The Daily Tar Heel

Serving the students and the University community since 1893

Wednesday February 8th

Student veteran transitions to life in college at UNC

<p>Allen Hughes is a first-year veteran who has served in&nbsp;Germany, Japan, Poland and Israel.&nbsp;He majors in linguistics.</p>
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Allen Hughes is a first-year veteran who has served in Germany, Japan, Poland and Israel. He majors in linguistics.

Currently a veteran and linguistics major, he served eight years in the army as a sergeant and operations manger. He was stationed mostly in Germany and Japan, but also spent time in Israel and Poland.

Hughes said the adjustment from military life to college life was dramatic, but because of university assistance, his transition has been smooth.

“Doing the Boot Print to Heel Print (Student Veteran Orientation) program was really good because it kind of oriented us to campus and showed us what programs were available for us and our families so it was a lot easier to transition because of that,” he said.

Amber Mathwig, student veteran assistance coordinator, said there are at least 450 veterans between undergraduate and graduate programs at the University.

“Something that we do in the military is when we move from one duty station to another, is to have a sponsor or like a battle buddy that kind of shows us the ropes and things like that,” she said.

“We are trying to not necessarily recreate that, but to give people kind of a bridge between this huge support system that they receive in the military and sometimes a less supportive structure that the University has and providing information to them.”

Ni-Eric Perkins, senior assistant director for enrollment in the Office of Undergraduate Admissions, counsels prospective veteran applicants about their options.

“These options include full-time admissions via the transfer application, part-time class room studies, which limits enrollees to eight hours a semester and the newly created UNC Core Program, which allows for active duty service members and veterans who are otherwise unable to get to campus to be able to enroll in a distance-education certificate program,” Perkins said.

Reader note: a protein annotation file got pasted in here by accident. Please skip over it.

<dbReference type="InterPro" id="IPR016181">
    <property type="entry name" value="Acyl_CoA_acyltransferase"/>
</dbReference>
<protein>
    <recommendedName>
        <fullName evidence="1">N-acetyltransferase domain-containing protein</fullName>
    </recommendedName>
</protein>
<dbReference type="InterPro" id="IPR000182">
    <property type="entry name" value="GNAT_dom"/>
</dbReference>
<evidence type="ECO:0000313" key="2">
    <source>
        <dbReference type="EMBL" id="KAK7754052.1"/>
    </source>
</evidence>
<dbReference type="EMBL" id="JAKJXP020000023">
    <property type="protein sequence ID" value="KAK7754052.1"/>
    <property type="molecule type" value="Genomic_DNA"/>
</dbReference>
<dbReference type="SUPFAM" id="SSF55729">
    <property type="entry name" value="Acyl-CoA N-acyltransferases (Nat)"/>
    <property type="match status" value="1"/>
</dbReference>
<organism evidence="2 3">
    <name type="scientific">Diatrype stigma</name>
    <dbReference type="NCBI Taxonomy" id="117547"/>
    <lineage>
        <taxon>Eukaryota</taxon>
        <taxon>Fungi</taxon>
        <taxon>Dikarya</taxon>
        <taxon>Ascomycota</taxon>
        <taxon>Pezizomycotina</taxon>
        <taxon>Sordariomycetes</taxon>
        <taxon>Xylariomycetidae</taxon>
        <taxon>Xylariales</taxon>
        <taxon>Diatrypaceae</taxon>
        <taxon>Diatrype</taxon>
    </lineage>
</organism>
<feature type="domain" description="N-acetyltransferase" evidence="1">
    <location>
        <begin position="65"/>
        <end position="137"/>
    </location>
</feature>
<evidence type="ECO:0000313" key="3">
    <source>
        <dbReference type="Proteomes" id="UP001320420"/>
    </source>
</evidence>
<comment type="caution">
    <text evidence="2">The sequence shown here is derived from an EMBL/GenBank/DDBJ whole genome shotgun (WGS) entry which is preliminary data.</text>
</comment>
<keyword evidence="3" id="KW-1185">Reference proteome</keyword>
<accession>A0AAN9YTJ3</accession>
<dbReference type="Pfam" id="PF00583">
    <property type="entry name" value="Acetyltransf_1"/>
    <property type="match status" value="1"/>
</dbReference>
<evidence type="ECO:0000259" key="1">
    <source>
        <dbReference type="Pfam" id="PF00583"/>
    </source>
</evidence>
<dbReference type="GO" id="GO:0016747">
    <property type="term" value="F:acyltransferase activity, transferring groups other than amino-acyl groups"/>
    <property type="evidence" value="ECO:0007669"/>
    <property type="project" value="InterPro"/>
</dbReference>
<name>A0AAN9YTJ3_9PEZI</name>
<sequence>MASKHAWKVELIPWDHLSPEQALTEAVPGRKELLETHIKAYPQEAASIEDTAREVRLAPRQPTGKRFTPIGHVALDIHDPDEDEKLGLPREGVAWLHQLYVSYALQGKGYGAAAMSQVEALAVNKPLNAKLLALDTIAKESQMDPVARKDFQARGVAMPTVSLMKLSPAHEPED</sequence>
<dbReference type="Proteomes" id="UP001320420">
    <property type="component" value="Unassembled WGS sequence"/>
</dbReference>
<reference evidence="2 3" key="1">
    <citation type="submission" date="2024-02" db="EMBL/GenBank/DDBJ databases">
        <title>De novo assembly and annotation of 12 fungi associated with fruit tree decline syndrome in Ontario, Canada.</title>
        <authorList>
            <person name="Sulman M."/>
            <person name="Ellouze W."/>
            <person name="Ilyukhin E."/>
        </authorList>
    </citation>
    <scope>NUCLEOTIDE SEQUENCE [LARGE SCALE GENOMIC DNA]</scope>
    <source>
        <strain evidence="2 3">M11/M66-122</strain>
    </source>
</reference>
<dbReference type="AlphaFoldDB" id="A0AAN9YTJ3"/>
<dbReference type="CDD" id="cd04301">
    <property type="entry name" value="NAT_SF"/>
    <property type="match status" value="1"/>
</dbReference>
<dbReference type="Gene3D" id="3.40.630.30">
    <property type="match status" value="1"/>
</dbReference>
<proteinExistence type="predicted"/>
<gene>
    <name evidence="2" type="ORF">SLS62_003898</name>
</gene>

After doing research on other universities, Hughes said he chose UNC because of its prestige and academic environment that motivates and encourages him each day.

Hughes said the military provided him with important resources and skills to be successful in college.

“The military offers a lot of great programs, and not everybody in the military utilizes them, so me, who is kind of like a go-getter, I went out of my way to utilize the military’s resources to basically head toward college education,” he said.

Hughes said his main goal is to go to law school, but he is also interested in running for political office.

“My first goal is to run for the North Carolina House of Representatives, and that’s kind of why I came to the University of North Carolina,” he said. “My wife is getting her Ph.D. here and so I am here for a while. I kind of want to invest in this state and invest in the local politics here.”

university@dailytarheel.com



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